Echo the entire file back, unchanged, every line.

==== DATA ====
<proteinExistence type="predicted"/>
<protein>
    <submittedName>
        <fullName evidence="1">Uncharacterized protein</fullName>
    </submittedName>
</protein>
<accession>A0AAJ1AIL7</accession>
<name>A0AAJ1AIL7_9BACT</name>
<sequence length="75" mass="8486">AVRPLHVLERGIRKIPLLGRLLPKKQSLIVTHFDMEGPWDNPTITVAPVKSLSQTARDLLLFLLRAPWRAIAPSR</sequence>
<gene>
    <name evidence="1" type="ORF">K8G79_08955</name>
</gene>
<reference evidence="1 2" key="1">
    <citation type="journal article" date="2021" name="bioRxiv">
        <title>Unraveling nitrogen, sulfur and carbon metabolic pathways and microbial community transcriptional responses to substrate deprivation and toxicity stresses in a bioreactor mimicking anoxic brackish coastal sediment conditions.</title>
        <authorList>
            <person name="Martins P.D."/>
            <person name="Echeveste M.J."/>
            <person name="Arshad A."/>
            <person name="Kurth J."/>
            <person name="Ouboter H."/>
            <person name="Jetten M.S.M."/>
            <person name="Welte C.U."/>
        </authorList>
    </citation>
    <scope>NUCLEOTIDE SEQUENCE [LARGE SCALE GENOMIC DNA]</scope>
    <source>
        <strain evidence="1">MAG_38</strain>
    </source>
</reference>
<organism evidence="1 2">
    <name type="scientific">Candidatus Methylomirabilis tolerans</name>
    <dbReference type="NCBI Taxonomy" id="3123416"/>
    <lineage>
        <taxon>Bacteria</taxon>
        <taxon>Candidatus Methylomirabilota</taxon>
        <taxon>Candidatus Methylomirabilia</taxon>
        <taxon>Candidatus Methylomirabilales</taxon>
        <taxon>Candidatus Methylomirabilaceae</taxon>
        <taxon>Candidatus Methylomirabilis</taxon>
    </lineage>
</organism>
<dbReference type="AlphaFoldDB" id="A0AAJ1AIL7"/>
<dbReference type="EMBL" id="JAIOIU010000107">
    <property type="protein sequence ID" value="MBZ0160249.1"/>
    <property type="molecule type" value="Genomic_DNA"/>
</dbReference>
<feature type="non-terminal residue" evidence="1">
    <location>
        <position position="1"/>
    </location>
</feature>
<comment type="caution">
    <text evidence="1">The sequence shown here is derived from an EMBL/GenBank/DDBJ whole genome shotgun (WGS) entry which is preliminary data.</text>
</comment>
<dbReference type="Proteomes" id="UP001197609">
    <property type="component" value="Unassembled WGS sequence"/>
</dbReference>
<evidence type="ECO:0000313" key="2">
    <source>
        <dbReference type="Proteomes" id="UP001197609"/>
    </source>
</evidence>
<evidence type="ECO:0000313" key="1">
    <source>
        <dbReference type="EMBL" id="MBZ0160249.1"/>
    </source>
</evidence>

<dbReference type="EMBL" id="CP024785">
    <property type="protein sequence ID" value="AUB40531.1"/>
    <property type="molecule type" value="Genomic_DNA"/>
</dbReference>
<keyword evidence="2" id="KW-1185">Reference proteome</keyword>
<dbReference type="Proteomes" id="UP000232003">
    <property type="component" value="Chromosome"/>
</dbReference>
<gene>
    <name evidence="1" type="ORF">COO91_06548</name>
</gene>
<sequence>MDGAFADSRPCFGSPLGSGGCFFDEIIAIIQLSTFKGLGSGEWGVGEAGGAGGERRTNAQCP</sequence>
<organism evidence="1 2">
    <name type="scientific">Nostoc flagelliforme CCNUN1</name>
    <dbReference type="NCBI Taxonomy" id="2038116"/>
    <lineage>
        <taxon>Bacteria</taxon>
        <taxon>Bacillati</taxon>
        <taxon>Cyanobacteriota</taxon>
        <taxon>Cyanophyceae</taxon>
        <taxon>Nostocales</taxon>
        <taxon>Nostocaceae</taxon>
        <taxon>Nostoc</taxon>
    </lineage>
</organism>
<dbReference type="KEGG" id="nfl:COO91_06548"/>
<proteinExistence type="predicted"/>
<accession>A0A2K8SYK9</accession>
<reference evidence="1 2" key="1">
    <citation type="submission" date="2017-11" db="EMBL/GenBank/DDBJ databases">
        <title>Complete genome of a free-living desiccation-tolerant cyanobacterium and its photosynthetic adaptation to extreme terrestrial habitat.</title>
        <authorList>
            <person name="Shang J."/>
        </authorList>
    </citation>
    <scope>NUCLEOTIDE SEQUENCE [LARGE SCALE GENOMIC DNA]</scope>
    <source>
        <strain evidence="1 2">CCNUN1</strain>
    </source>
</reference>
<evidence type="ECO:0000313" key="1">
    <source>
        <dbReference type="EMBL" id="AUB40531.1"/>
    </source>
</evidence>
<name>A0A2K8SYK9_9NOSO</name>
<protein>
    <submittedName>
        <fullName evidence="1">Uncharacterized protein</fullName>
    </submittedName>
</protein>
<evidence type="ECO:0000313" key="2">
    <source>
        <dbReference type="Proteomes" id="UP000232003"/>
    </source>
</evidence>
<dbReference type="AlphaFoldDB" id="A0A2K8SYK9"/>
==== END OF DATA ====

<proteinExistence type="predicted"/>
<protein>
    <submittedName>
        <fullName evidence="1">Uncharacterized protein</fullName>
    </submittedName>
</protein>
<accession>A0AAJ1AIL7</accession>
<name>A0AAJ1AIL7_9BACT</name>
<sequence length="75" mass="8486">AVRPLHVLERGIRKIPLLGRLLPKKQSLIVTHFDMEGPWDNPTITVAPVKSLSQTARDLLLFLLRAPWRAIAPSR</sequence>
<gene>
    <name evidence="1" type="ORF">K8G79_08955</name>
</gene>
<reference evidence="1 2" key="1">
    <citation type="journal article" date="2021" name="bioRxiv">
        <title>Unraveling nitrogen, sulfur and carbon metabolic pathways and microbial community transcriptional responses to substrate deprivation and toxicity stresses in a bioreactor mimicking anoxic brackish coastal sediment conditions.</title>
        <authorList>
            <person name="Martins P.D."/>
            <person name="Echeveste M.J."/>
            <person name="Arshad A."/>
            <person name="Kurth J."/>
            <person name="Ouboter H."/>
            <person name="Jetten M.S.M."/>
            <person name="Welte C.U."/>
        </authorList>
    </citation>
    <scope>NUCLEOTIDE SEQUENCE [LARGE SCALE GENOMIC DNA]</scope>
    <source>
        <strain evidence="1">MAG_38</strain>
    </source>
</reference>
<organism evidence="1 2">
    <name type="scientific">Candidatus Methylomirabilis tolerans</name>
    <dbReference type="NCBI Taxonomy" id="3123416"/>
    <lineage>
        <taxon>Bacteria</taxon>
        <taxon>Candidatus Methylomirabilota</taxon>
        <taxon>Candidatus Methylomirabilia</taxon>
        <taxon>Candidatus Methylomirabilales</taxon>
        <taxon>Candidatus Methylomirabilaceae</taxon>
        <taxon>Candidatus Methylomirabilis</taxon>
    </lineage>
</organism>
<dbReference type="AlphaFoldDB" id="A0AAJ1AIL7"/>
<dbReference type="EMBL" id="JAIOIU010000107">
    <property type="protein sequence ID" value="MBZ0160249.1"/>
    <property type="molecule type" value="Genomic_DNA"/>
</dbReference>
<feature type="non-terminal residue" evidence="1">
    <location>
        <position position="1"/>
    </location>
</feature>
<comment type="caution">
    <text evidence="1">The sequence shown here is derived from an EMBL/GenBank/DDBJ whole genome shotgun (WGS) entry which is preliminary data.</text>
</comment>
<dbReference type="Proteomes" id="UP001197609">
    <property type="component" value="Unassembled WGS sequence"/>
</dbReference>
<evidence type="ECO:0000313" key="2">
    <source>
        <dbReference type="Proteomes" id="UP001197609"/>
    </source>
</evidence>
<evidence type="ECO:0000313" key="1">
    <source>
        <dbReference type="EMBL" id="MBZ0160249.1"/>
    </source>
</evidence>

<dbReference type="EMBL" id="CP024785">
    <property type="protein sequence ID" value="AUB40531.1"/>
    <property type="molecule type" value="Genomic_DNA"/>
</dbReference>
<keyword evidence="2" id="KW-1185">Reference proteome</keyword>
<dbReference type="Proteomes" id="UP000232003">
    <property type="component" value="Chromosome"/>
</dbReference>
<gene>
    <name evidence="1" type="ORF">COO91_06548</name>
</gene>
<sequence>MDGAFADSRPCFGSPLGSGGCFFDEIIAIIQLSTFKGLGSGEWGVGEAGGAGGERRTNAQCP</sequence>
<organism evidence="1 2">
    <name type="scientific">Nostoc flagelliforme CCNUN1</name>
    <dbReference type="NCBI Taxonomy" id="2038116"/>
    <lineage>
        <taxon>Bacteria</taxon>
        <taxon>Bacillati</taxon>
        <taxon>Cyanobacteriota</taxon>
        <taxon>Cyanophyceae</taxon>
        <taxon>Nostocales</taxon>
        <taxon>Nostocaceae</taxon>
        <taxon>Nostoc</taxon>
    </lineage>
</organism>
<dbReference type="KEGG" id="nfl:COO91_06548"/>
<proteinExistence type="predicted"/>
<accession>A0A2K8SYK9</accession>
<reference evidence="1 2" key="1">
    <citation type="submission" date="2017-11" db="EMBL/GenBank/DDBJ databases">
        <title>Complete genome of a free-living desiccation-tolerant cyanobacterium and its photosynthetic adaptation to extreme terrestrial habitat.</title>
        <authorList>
            <person name="Shang J."/>
        </authorList>
    </citation>
    <scope>NUCLEOTIDE SEQUENCE [LARGE SCALE GENOMIC DNA]</scope>
    <source>
        <strain evidence="1 2">CCNUN1</strain>
    </source>
</reference>
<evidence type="ECO:0000313" key="1">
    <source>
        <dbReference type="EMBL" id="AUB40531.1"/>
    </source>
</evidence>
<name>A0A2K8SYK9_9NOSO</name>
<protein>
    <submittedName>
        <fullName evidence="1">Uncharacterized protein</fullName>
    </submittedName>
</protein>
<evidence type="ECO:0000313" key="2">
    <source>
        <dbReference type="Proteomes" id="UP000232003"/>
    </source>
</evidence>
<dbReference type="AlphaFoldDB" id="A0A2K8SYK9"/>